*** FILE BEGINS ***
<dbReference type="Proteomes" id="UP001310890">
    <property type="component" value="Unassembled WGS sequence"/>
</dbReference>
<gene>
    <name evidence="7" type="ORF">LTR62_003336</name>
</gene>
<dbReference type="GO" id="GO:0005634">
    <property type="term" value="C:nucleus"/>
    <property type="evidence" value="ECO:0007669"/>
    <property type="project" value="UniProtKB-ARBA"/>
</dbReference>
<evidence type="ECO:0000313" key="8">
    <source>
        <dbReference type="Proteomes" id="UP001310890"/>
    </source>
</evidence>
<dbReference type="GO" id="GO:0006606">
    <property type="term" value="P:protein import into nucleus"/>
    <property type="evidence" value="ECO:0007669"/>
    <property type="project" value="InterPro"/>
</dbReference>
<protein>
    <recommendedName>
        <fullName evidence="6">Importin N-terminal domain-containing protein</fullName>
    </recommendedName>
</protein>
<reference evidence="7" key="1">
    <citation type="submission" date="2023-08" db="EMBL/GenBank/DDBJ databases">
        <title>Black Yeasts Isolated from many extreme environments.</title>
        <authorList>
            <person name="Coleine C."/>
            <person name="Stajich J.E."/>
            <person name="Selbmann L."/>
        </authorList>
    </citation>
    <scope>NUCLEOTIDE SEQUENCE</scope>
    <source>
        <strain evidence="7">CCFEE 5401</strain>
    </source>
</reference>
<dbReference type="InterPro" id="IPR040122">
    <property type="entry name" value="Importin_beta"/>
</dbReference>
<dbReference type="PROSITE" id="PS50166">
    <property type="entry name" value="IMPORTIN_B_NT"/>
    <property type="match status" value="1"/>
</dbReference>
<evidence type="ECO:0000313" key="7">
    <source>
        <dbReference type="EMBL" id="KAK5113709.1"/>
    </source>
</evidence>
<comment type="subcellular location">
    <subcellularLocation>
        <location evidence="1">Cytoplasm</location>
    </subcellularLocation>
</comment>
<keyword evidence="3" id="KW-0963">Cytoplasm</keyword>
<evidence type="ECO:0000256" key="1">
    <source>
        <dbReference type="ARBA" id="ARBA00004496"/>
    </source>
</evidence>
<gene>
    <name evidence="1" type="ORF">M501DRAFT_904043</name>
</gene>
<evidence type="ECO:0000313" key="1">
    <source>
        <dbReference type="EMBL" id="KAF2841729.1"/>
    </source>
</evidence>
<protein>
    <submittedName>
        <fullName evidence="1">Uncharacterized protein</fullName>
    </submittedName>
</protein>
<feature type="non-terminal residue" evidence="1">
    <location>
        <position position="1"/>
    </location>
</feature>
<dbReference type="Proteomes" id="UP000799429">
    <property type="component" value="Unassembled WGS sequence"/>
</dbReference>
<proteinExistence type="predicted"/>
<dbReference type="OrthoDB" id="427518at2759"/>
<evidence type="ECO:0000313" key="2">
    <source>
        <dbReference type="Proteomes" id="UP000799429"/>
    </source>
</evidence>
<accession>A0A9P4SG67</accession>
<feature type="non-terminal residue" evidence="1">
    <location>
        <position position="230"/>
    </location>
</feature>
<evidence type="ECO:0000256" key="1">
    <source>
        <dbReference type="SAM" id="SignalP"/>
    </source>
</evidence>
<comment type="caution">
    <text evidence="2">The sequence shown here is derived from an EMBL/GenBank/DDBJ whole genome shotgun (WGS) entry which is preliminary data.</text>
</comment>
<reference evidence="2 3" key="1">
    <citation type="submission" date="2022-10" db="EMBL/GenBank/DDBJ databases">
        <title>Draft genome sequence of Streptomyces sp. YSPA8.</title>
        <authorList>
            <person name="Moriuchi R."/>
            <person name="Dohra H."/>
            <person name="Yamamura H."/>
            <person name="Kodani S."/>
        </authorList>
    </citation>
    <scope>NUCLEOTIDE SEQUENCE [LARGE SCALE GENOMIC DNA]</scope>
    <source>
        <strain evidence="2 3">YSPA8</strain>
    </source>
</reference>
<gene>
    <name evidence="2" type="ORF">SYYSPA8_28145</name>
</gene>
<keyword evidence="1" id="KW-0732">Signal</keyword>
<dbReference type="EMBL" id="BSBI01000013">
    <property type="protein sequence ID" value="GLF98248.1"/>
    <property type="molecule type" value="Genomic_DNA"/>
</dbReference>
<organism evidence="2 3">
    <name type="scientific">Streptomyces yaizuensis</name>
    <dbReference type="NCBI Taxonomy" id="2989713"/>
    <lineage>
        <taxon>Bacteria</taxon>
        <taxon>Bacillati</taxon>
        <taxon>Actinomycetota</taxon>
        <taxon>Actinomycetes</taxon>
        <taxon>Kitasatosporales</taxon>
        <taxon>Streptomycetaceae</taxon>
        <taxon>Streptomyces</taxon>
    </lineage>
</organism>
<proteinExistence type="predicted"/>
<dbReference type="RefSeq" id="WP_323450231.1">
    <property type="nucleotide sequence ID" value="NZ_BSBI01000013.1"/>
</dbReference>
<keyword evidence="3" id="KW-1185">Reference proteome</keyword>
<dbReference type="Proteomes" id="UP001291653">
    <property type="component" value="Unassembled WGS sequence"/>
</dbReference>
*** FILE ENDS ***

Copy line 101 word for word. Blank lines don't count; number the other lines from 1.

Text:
    </source>